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Ralph David Hill

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Ralph David Hill is a Composer, Music historian, Psycho-acoustician, Music software and hardware developer and is very enthusiastic about the Natural Harmonic Series and the effects of  musical tunings on human beings.

Dave developed several generations of computer based voice and sound analysis programs, with hardware of his own design and construction, as well as voice and instrument synthesis, beginning in the 1970's.

Examples of some of the music he has produced are offered on this website. Included with these is a rendition of Ivor Darreg's Prelude in D Major, in 7 limit just intonation.

In addition to his work with the Harmonic Series and Extended Just Intonation, he has researched the Meantone tuning, as used on 19th century pianos, and has recorded some examples, which are presented here.

He has written several articles on related subjects, and those will be presented here as we find and scan them.


Music in the Harmonic Series and Just Intonation

by Ralph David Hill (c)

-Antipodal Harmonies

-Venusian Cataclysms

-Darreg Prelude in D Major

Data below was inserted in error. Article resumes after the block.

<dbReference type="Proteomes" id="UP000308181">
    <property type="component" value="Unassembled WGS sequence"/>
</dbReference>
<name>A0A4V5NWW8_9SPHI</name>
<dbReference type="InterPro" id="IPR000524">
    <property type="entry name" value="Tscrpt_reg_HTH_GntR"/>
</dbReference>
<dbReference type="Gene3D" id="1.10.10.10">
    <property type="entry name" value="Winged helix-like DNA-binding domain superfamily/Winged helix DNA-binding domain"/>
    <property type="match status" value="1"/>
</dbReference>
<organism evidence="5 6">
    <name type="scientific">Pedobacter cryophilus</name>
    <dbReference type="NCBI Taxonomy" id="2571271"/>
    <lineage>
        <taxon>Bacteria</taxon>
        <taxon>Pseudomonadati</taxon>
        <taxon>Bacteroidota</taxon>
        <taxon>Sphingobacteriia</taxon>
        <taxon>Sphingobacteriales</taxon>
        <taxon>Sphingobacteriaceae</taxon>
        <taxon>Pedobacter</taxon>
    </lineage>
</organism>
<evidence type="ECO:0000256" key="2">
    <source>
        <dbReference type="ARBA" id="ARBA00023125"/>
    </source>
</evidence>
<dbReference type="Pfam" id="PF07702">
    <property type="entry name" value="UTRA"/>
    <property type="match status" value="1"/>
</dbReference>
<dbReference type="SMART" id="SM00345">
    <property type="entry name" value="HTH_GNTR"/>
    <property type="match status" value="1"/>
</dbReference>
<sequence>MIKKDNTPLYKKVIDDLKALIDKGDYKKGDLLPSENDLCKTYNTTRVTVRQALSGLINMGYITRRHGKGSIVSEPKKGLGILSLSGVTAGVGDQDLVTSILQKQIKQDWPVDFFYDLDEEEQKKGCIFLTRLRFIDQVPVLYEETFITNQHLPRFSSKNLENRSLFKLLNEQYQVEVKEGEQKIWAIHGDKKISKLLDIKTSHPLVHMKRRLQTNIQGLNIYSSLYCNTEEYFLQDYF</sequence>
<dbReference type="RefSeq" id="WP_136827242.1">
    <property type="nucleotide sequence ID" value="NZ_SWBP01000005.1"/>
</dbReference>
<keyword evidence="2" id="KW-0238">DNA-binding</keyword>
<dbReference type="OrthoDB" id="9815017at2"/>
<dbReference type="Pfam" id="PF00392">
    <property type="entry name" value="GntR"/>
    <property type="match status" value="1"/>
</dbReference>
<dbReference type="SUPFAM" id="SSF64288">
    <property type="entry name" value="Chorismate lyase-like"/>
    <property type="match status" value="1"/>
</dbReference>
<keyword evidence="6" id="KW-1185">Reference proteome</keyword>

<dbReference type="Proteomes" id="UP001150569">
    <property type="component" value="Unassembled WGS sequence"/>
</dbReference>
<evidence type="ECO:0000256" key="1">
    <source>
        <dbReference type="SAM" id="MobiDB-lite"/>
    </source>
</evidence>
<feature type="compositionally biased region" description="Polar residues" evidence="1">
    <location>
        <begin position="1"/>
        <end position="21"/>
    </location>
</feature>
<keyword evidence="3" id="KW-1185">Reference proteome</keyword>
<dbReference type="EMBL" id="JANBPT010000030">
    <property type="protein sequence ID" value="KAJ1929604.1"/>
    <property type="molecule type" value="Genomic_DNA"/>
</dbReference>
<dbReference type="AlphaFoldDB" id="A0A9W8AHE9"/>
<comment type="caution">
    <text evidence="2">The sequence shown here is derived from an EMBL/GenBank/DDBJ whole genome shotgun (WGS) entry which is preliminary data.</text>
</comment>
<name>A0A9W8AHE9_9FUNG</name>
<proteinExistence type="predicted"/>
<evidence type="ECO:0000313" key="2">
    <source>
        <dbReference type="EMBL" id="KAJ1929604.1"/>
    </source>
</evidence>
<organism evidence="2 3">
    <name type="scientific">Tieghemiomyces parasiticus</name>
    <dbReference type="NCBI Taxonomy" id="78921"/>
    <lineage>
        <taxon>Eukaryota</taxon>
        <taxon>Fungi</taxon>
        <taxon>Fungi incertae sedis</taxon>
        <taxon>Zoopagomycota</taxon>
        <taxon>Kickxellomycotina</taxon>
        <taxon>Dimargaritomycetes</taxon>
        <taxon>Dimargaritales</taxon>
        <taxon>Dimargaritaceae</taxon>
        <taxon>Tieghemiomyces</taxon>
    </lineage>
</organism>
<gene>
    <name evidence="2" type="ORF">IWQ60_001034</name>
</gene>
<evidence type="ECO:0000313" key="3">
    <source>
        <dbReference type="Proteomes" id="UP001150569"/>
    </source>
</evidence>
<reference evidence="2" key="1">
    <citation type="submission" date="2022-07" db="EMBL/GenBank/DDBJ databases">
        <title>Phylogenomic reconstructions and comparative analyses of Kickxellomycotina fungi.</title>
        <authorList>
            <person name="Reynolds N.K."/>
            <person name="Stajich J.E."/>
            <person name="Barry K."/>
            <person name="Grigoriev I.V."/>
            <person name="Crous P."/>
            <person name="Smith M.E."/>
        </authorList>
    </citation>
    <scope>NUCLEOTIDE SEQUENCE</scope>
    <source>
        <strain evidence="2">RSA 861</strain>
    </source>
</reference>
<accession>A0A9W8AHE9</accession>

-Study 3

-Malachite

-Chord Progression on the Harmonic Series

-The Artistic Cat

-Dufay L' Homme Arme Song and Kyrie

-Brief 11 Ratio Composition

-The Second Swan

All selections composed by Ralph David Hill


7 and 11 limit Harmony Explorations

on just tuned piano

by Ralph David Hill (c)

Mini Composition*
Flow Gently Sweet Afton
St. Theodulph
Aurelia
Adeste Fideles
Veni Immanuel
King Wenceslas
Beethoven: Passage from Pathetique Sonata Transp.to Eb
Scales Demonstration*
Improvisation on Mixolydian modal scale on A*
Improvs exploring 7 and 11 ratio harmonies  roots Eb and Bb*

More Piano Music in Harmonic Series and Just Intonation

The Second Swan*
Careless Love
Improvisation in D minor*
The Artistic Cat*
Corrido de Camanea
Corrido de Benito Canales
St. Theodulph
Silent Night
Improvisation on Natural Harmonic Series*

* Composed by Ralph David Hill

  Unmarked selections are Traditional in Public Domain

  All performances by Ralph David Hill

 

Observations about Thirds

by Ralph David Hill